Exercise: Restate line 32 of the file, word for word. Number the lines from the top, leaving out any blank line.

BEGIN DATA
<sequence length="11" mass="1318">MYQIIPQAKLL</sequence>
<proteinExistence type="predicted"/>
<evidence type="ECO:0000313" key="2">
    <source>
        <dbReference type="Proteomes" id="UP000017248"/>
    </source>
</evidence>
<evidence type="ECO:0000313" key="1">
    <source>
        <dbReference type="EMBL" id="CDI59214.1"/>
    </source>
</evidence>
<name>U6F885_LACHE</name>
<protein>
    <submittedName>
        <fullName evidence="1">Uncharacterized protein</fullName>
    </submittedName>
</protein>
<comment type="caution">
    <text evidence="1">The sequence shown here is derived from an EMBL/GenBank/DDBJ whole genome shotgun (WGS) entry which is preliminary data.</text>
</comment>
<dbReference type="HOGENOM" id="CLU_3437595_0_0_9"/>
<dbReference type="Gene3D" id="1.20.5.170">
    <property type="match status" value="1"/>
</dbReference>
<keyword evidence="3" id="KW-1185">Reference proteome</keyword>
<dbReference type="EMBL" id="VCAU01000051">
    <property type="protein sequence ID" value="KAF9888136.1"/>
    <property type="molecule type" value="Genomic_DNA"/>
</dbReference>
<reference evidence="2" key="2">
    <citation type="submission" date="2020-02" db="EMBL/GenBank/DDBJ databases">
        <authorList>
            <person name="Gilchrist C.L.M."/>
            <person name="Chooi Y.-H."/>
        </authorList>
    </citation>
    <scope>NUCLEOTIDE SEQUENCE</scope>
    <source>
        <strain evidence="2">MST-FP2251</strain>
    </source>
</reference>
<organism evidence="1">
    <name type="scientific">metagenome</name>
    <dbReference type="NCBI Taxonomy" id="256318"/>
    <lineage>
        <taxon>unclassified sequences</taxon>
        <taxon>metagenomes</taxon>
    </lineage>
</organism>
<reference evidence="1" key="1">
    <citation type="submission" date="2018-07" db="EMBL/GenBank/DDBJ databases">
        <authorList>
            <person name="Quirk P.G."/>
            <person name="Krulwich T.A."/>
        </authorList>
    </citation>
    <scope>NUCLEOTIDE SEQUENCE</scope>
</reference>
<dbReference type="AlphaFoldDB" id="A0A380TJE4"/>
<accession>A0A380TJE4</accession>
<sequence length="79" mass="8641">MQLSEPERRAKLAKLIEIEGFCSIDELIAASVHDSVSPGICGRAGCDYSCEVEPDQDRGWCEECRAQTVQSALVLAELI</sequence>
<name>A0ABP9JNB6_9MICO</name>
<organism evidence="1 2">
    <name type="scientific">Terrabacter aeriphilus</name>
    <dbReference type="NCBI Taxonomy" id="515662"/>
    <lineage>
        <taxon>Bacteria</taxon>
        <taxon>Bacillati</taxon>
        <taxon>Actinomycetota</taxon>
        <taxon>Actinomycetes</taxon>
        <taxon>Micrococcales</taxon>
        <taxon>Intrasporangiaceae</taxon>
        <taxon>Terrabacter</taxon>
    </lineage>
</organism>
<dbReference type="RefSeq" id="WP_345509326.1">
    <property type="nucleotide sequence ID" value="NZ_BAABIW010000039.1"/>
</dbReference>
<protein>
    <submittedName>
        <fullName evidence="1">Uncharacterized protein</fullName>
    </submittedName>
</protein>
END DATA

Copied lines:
    <citation type="submission" date="2020-02" db="EMBL/GenBank/DDBJ databases">